27 – Volume One Conclusion

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It is amusing to the author, or perhaps the appropriate word should be bemusing, that the population of Great Britain, or most of it, think that they know what happened to Lee Rigby. This is mostly due to what the corporate-media reported on the day, and the days immediately following. As is the fashion these days, even though they be full of speculation at times, or feature eye-witness accounts where the owner of the statement has later been totally discredited, are received as fact. They are received as fact because of the unnatural trust that British people have in their media – imagining it somehow to be their friend and helpful ally in a world of information that they otherwise might become lost in.

The biggest scandal in these regards are two: the witnesses who said they saw a decapitated head – which they never did – and then that this lie became a fact through the reportage of certain newspapers. This untruth was never retracted. The two Michaels were largely already convicted in the court of public opinion long before they had a ‘proper’ trial. Knowledge of the detail in the evidence, therefore, can be assumed not to be widely understood and appreciated. Indeed, the one single thing that formed the public prejudice above all else was the footage shown on evening news transmissions of Michael Adebolajo seemingly admitting the murder.

As it turns out, and as mentioned above, this is perhaps the one element of the evidence by which Adebolajo’s guilt can be attributed to him, and moreover we can’t even say that it is enough to convict him. Because Adebolajo thinks he killed someone, it doesn’t follow that he did; i.e. he demonstrates guilt, but it is valid or justified. His speech begins “the only reason we killed this man today…” – who does he mean when he says “we”? Is it someone else for whom he is taking culpability?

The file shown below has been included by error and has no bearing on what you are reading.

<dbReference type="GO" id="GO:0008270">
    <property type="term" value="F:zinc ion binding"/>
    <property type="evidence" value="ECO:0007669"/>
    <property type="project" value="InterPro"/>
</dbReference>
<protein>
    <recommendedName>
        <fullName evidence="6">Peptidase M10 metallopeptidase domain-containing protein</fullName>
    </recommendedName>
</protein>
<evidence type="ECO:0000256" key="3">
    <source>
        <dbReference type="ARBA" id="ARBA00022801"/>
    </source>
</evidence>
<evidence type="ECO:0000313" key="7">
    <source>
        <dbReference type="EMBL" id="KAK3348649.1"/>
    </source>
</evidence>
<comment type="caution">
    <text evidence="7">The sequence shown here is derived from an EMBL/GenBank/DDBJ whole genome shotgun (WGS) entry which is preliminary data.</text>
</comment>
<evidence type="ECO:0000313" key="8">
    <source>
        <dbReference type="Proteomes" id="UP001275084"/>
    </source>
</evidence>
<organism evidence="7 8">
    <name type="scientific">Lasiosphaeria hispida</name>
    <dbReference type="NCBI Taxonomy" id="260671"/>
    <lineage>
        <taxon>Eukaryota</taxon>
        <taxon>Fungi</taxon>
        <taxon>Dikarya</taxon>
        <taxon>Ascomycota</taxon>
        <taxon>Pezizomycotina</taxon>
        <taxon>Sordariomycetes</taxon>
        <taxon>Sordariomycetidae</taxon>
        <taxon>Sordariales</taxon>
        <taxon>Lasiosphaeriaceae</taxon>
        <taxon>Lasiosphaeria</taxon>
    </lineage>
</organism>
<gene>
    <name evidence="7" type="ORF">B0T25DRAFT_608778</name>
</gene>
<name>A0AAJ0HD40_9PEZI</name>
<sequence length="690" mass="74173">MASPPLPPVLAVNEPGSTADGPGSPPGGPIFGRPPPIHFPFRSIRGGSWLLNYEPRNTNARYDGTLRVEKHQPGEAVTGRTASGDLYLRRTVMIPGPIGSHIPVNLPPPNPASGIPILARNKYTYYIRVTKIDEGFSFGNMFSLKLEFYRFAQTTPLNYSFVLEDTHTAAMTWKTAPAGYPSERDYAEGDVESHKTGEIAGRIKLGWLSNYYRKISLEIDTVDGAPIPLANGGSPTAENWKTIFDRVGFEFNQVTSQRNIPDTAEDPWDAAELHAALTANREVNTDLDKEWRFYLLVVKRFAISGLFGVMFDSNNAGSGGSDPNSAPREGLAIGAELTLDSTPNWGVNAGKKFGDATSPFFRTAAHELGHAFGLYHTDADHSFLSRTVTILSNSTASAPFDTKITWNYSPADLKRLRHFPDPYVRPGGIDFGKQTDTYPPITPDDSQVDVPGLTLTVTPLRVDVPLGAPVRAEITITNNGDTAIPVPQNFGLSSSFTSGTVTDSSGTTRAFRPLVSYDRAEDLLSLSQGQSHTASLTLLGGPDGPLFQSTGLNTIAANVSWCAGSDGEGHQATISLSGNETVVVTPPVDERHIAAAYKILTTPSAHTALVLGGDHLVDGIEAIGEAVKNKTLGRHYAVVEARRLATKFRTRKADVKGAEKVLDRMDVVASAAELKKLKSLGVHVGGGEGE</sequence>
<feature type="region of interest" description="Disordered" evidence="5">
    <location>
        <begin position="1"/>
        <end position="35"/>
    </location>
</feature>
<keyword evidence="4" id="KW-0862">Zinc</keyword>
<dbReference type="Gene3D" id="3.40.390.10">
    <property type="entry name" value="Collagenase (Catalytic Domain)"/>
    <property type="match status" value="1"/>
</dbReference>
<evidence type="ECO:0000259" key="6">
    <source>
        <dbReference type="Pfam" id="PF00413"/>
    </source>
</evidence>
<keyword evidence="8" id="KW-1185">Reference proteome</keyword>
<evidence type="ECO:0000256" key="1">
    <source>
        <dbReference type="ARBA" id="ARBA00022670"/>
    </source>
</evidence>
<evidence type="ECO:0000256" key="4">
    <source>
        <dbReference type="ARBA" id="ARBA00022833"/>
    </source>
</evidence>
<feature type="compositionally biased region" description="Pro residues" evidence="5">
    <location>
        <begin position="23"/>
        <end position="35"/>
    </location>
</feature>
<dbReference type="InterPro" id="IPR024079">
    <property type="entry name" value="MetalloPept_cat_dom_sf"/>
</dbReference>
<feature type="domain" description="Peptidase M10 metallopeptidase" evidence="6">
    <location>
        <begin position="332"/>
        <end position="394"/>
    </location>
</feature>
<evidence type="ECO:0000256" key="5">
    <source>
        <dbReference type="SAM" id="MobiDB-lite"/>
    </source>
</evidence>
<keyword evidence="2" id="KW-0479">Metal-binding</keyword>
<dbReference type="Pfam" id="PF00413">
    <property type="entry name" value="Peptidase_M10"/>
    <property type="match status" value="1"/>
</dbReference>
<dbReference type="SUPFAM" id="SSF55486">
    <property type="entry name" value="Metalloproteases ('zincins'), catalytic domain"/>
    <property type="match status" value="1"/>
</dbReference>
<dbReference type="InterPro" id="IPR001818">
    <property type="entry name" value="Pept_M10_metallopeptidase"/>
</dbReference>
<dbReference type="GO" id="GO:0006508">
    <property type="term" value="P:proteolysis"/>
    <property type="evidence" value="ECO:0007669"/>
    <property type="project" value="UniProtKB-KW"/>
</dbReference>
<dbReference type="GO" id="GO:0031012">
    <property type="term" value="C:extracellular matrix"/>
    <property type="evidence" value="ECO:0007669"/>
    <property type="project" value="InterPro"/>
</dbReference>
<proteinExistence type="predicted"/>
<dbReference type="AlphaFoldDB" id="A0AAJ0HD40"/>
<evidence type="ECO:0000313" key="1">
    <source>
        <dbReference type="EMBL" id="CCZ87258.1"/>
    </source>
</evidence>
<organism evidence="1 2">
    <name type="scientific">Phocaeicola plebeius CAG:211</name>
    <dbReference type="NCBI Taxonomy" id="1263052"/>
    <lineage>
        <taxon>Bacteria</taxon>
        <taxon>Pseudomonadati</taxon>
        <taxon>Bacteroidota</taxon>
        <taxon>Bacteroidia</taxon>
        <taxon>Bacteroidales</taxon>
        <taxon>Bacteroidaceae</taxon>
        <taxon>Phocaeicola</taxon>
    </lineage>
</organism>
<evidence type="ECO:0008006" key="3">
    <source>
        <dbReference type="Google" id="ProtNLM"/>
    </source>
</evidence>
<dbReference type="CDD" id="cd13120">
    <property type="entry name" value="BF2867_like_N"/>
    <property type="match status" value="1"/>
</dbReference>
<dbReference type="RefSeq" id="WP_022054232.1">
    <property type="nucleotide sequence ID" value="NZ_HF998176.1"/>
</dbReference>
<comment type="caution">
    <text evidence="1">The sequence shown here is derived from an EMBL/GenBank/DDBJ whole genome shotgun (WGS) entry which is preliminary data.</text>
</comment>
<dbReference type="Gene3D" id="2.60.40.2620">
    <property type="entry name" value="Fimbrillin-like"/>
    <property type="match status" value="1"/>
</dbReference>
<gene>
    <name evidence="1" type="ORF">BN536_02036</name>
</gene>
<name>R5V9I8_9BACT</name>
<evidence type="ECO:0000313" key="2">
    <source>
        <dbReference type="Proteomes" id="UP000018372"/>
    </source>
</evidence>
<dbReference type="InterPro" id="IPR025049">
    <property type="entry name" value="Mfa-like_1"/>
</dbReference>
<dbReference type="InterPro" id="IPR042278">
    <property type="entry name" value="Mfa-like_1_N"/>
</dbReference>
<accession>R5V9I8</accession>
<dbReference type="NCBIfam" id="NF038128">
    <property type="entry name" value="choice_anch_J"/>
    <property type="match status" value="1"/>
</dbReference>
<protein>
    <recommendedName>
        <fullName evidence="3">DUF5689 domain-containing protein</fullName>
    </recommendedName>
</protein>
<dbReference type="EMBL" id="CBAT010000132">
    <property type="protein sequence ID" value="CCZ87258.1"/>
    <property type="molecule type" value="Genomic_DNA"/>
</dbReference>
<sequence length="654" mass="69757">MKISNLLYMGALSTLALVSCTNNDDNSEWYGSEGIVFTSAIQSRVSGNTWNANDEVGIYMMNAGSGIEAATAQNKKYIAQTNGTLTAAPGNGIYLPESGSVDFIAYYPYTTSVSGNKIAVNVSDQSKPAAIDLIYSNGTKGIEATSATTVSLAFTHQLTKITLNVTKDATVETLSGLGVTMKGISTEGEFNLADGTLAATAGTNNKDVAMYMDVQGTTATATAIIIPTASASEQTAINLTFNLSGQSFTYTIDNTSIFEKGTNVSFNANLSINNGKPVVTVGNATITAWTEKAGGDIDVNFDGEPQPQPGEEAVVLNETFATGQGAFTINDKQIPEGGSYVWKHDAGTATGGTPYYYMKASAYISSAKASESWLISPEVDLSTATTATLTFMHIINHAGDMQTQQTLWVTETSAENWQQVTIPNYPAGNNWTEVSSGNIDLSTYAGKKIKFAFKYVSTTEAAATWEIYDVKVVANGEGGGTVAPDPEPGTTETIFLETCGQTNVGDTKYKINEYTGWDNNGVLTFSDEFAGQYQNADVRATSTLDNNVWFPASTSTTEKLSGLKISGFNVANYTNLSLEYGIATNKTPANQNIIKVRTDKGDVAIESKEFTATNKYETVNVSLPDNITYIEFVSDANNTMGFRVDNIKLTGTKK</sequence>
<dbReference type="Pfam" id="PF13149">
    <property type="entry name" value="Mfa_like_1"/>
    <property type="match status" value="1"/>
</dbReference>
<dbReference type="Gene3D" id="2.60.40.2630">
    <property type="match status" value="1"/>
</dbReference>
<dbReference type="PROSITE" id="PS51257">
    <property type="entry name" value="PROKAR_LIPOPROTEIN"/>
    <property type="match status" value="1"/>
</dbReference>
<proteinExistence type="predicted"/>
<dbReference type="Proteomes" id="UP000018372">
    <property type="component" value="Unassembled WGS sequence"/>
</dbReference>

This admission of Adebolajo’s turns out to be a pivotal piece of evidence, because in fact the corporate-media doesn’t need to do anything in its coverage other than relay the speech – Adebolajo convicts himself in that court of public opinion. And because of this, come the trial, it became very easy for the defence team not to do its job properly. That’s an unusual way of stating the situation; we might more likely have said that Adebolajo made it hard for anyone to defend him. However, as we will see, there was a way to defend Adebolajo even in this context – it just wasn’t done. As for Adebowale, the job for his separate defence team should have been much easier again – but any kind of defence, let alone a rigorous one, did not materialise. Adebolajo incriminated Adebowale with his insistence on multiple murderers of Rigby – the automatic assumption is that he is talking about Adebowale too, but if we were asked to locate his own admission, we would be very hard pressed to find it.

To be perfectly accurate, it seems that the defence teams took a line from some guiding force – whether that be Adebolajo or someone or thing else – to defend the two Michaels in a way that they must have known would fail. When Adebolajo testified in court, it became clear that his, and therefore Adebowale’s defence was based on the idea that they were soldiers in a war against Britain. Although what they did was immediately spoken of in terms of terrorism, the two Michaels actually faced charges of murder and conspiracy to kill police. This is important. It made the two Michaels’ defence into no defence at all. By taking away the label “terrorist” or “enemy combatant” the two Michaels claim of being in combat would be made void (and yet, despite that, the two Michaels would be characterised as terrorists even during the trial itself by comment in the media).